Demographic and Clinical Characteristics
Between March 13 and April 17, there were 6493 confirmed COVID-19 cases, including 2785 (42.9 %) ambulatory patients and 3708 (57.1%) hospitalized patients. The demographics, clinical characteristics, and laboratory findings are shown in Table 1. The median age of the group was 59 (interquartile range [IQR] 43 to 72) with 66.6% of the patients older than 50 years of age. 45.5% of the patients were female. Based on patients’ self-reported race, 26.9% were white, 24.1% were African American, 4.4% were Asian, and 44.7% were other. Based on self-reported ethnicity, 57.5% were Non-Hispanic, 25.4% were Hispanic, and the rest were unknown or not reported.
Ambulatory and Hospitalized Comparison
The median age was 47 years old in the ambulatory group (IQR 34 to 60) and 66 years old in the hospitalized group (IQR 55 to 78). 858 patients died (13.2%): 52 patients in the ambulatory group (1.9%) and 806 patients in the hospitalized group (21.7%). Among ambulatory patients, 69% were emergency room encounters without hospital admission, 18.2% were office-based encounters, and 1.4% were telemedicine encounters.
Compared with that of ambulatory patients, a higher proportion of hospitalized patients were older, were male, or had a history of cigarette use. Hospitalized patients were more likely to have coexisting medical conditions including asthma, chronic obstructive pulmonary disease (COPD), hypertension, obesity, diabetes mellitus (DM), chronic kidney disease (CKD), and cancer. Hospitalized patients were more likely to have abnormal vital signs and abnormal laboratory values including higher WBC count, lymphocyte, and neutrophil counts, higher levels of AST, CRP, procalcitonin, ferritin, IL-6, LDH, D-dimer, and troponin, and lower levels of eGFR and hemoglobin. Clinical characteristics of hospitalized patients stratified by age group, gender, race, and hydroxychloroquine use are shown in Supplementary Tables 2, 3, 4, and 5, respectively.
Survivors and Non-Survivors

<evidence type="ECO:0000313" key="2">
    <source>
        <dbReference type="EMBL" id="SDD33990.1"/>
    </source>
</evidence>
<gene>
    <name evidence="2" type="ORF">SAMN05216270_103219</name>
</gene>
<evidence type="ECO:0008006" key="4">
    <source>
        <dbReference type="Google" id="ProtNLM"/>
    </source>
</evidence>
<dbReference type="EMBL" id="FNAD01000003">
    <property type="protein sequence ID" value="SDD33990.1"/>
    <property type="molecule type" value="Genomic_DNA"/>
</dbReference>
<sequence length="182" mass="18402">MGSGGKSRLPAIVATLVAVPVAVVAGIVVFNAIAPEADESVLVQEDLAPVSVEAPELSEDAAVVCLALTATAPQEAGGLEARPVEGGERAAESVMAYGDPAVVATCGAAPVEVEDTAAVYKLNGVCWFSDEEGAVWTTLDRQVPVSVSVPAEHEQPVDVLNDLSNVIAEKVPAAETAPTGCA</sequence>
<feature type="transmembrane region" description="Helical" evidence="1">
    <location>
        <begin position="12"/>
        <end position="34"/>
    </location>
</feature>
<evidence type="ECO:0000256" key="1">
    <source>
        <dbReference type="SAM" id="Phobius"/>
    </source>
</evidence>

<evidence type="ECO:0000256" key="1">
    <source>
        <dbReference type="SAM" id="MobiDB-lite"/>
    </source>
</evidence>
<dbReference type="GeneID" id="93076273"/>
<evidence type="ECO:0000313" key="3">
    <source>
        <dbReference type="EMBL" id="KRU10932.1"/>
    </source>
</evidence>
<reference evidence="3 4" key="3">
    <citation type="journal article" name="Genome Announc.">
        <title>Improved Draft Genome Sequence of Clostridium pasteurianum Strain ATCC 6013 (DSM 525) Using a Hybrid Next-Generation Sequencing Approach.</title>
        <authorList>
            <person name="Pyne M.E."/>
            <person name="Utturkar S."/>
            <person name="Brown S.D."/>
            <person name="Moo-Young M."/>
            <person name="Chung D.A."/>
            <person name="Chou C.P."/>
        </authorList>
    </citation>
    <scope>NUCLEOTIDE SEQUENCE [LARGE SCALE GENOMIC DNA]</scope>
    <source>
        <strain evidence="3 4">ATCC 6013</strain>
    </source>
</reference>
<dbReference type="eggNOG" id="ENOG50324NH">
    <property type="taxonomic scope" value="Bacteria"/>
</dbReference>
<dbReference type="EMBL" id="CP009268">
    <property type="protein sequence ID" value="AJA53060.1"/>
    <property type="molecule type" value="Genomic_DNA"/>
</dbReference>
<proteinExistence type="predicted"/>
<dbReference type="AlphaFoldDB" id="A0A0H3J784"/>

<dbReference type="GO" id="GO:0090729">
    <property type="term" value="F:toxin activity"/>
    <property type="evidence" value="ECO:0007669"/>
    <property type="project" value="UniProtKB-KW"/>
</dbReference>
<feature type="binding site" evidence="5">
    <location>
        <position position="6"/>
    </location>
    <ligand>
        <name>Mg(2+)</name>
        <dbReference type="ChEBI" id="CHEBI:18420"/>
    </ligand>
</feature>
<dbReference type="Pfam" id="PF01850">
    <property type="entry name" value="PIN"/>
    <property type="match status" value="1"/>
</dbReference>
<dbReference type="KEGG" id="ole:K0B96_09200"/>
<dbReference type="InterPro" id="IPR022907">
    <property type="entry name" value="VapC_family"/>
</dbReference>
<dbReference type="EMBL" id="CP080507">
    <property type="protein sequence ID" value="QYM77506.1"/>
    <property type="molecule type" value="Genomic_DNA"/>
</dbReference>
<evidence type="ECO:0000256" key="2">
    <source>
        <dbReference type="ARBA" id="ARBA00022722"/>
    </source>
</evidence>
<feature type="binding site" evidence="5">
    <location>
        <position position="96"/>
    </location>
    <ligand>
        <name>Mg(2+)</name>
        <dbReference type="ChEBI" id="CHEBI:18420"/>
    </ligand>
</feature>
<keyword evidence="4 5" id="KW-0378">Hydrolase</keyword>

Clinical characteristics of the 2014 survivors and 806 non-survivors in the hospitalized group are shown in Table 2 (Supplementary Table 1 for the ambulatory group). The median number of days to discharge for survivors was 5 days (IQR, 3 to 9 days). The median number of days to death for non-survivors was also 5 days (IQR, 3 to 9 days). Compared with survivors, non-survivors were older and the higher proportion were male. Non-survivors were more likely to have a history of cigarette use and coexisting medical conditions including COPD, hypertension, DM, and CKD.
Temporal changes of vital signs and laboratory values in survivors and non-survivors during hospitalization are shown in Figure 1. Throughout hospitalization, non-survivors had higher heart rate and respiratory rate and lower oxygen saturation compared with survivors. Initial laboratory findings of non-survivors demonstrated higher WBC count and higher levels of D-dimer, IL-6, AST, CRP, procalcitonin, ferritin, LDH, fibrinogen, and troponin. Throughout hospitalization, non-survivors had higher WBC count, neutrophil proportion, LDH, and ferritin levels, and lower eGFR and lymphocyte proportion. Non-survivors also had higher levels of CRP, D-dimer, and IL-6 in the first week of hospitalization. Non-survivors showed a marked increase in LDH, CRP, D-dimer, AST, ALT, and procalcitonin on day 1 after admission. Both groups had a trend of decreasing hemoglobin levels and increasing platelet counts during hospitalization; however, a more pronounced decrease in hemoglobin levels was seen in non-survivors, while an increase in platelet counts was greater for survivors. The generalized additive models demonstrated correlations between laboratory values and increased odds of in-hospital mortality which are similar to the difference observed between hospitalized survivors and non-survivors (Supplementary Figure 3).
The majority of hospitalized patients received hydroxychloroquine (74.6% of survivors and 71.3% of non-survivors) and azithromycin (67.4% of survivors and 71.3% of non-survivors). Fewer hospitalized patients received other medications such as remdesivir, anakinra, tocilizumab, or sarilumab (Table 2). The majority of ambulatory patients did not receive hydroxychloroquine or azithromycin. Kaplan-Meier estimate showed lower mortality in hospitalized patients who received hydroxychloroquine (log rank P value < 0.001) (Supplementary Figure 4).
Risk Factors Associated with Mortality in Hospitalized Patients
The results of multivariate Cox proportional hazard regression models are shown in Table 3 (univariate models are shown in Supplementary Table 6). Of 3708 hospitalized patients, 888 patients remained hospitalized as of April 7 and were not included in the analysis. In the multivariate analysis, factors associated with a higher risk of in-hospital mortality included age over 50, systolic blood pressure less than 90 mmHg, a respiratory rate greater than 24 per min, SpO2less than 92%, eGFR less than 60 mL/min/1.73m2, IL-6 greater than 100 pg/mL (6.5 times upper limit of normal [ULN]), D-dimer greater than 2 mcg/mL (4 times ULN), and troponin greater than 0.03 ng/mL. Factors associated with a lower risk of in-hospital mortality included female sex, African American race, and hydroxychloroquine use. The adjustment with IPTW did not lead to a significant change in the HR of hydroxychloroquine (without IPTW: HR 0.53, CI 0.41–0.67; with IPTW: HR 0.53, CI 0.41–0.68).